Fisker unveils Emotion Electric sedan with butterfly doors

Fisker unveils Emotion Electric sedan with butterfly doors

Unsurprisingly, Fisker Inc.is bringing the EMotion to CES in Las Vegas this week, which, as well as the fabulously unusual doors, will also showcase the car's "revolutionary" battery that helps the EMotion to a claimed driving range on a single charge of 400 miles.

Fisker teased the reveal of the EMotion in recent days, showing off the butterfly doors, and giving us a glimpse of the interior.

The all-wheel-drive Fisker EMotion will have an estimated top speed of 161 miles per hour.

Five LiDAR sensors are used on the vehicle, which help it to achieve its level 4 autonomy capability.

"With the EMotion, we're introducing edgy, dramatic and emotionally-charged design/proportions complemented with technological innovation that moves us into the future", stated Henrik Fisker. The front doors open up and out and the rear doors open opposite direction.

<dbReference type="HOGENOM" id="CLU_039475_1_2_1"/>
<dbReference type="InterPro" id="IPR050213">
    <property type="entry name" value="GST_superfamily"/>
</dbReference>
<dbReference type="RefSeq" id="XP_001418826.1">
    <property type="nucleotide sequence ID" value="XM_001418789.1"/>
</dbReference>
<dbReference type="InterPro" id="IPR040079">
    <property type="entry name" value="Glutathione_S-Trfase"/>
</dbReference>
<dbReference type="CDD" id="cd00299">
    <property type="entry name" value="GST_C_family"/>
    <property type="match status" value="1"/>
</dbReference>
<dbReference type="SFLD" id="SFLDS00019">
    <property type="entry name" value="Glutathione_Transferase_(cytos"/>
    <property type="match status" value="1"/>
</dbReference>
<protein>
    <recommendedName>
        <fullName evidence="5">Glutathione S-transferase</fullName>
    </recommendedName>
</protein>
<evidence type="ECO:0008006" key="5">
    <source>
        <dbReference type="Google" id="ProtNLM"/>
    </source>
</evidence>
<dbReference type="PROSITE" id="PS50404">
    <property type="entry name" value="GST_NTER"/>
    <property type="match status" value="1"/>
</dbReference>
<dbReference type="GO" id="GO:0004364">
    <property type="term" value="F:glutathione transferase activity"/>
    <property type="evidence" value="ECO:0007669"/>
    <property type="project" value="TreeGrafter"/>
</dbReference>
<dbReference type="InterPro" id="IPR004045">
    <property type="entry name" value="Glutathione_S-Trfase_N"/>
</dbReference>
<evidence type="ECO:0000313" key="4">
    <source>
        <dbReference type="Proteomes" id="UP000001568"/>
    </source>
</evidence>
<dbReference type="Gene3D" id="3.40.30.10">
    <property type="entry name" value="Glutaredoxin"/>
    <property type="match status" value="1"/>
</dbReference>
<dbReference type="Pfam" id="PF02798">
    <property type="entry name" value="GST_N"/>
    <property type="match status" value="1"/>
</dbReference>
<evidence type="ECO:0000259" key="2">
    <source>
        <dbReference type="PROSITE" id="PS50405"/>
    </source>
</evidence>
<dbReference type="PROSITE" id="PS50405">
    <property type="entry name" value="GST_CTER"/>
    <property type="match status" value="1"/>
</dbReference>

The Fisker EMotion dash
The Fisker EMotion dash

The company is run by Henrik Fisker, who was also the man behind Fisker Automotive, which produced the Karma electric sedan before the company withered and auto went to China, resurrected by a company called Karma as the Revero.

Inside, there are three screens streaming information to the driver - one curved infotainment screen atop the dashboard, one more iPad-like device in the central dashboard beneath it, and one in place of traditional dials. There's also the option of a 27in curved screen in the rear, available on upcoming Chauffeur Edition cars. The roof, meanwhile, features a large piece of electrochromic glass that offers four-zone adjustability.

The Fisker EMotion is priced at $129,000 and is slated to arrive in 2019.

Also on display at CES was Fisker's patent-pending flexible solid-state battery technology. While Fisker is still using a Lithium-ion battery, the vehicle manufacturer has been able to construct a battery pack capable of both cooling efficiently and packing in cells tightly. The company was part of a joint venture with Nanotech working on graphene batteries, but that project fell apart and the lithium-ion batteries now being used have been sourced from LG Chem.


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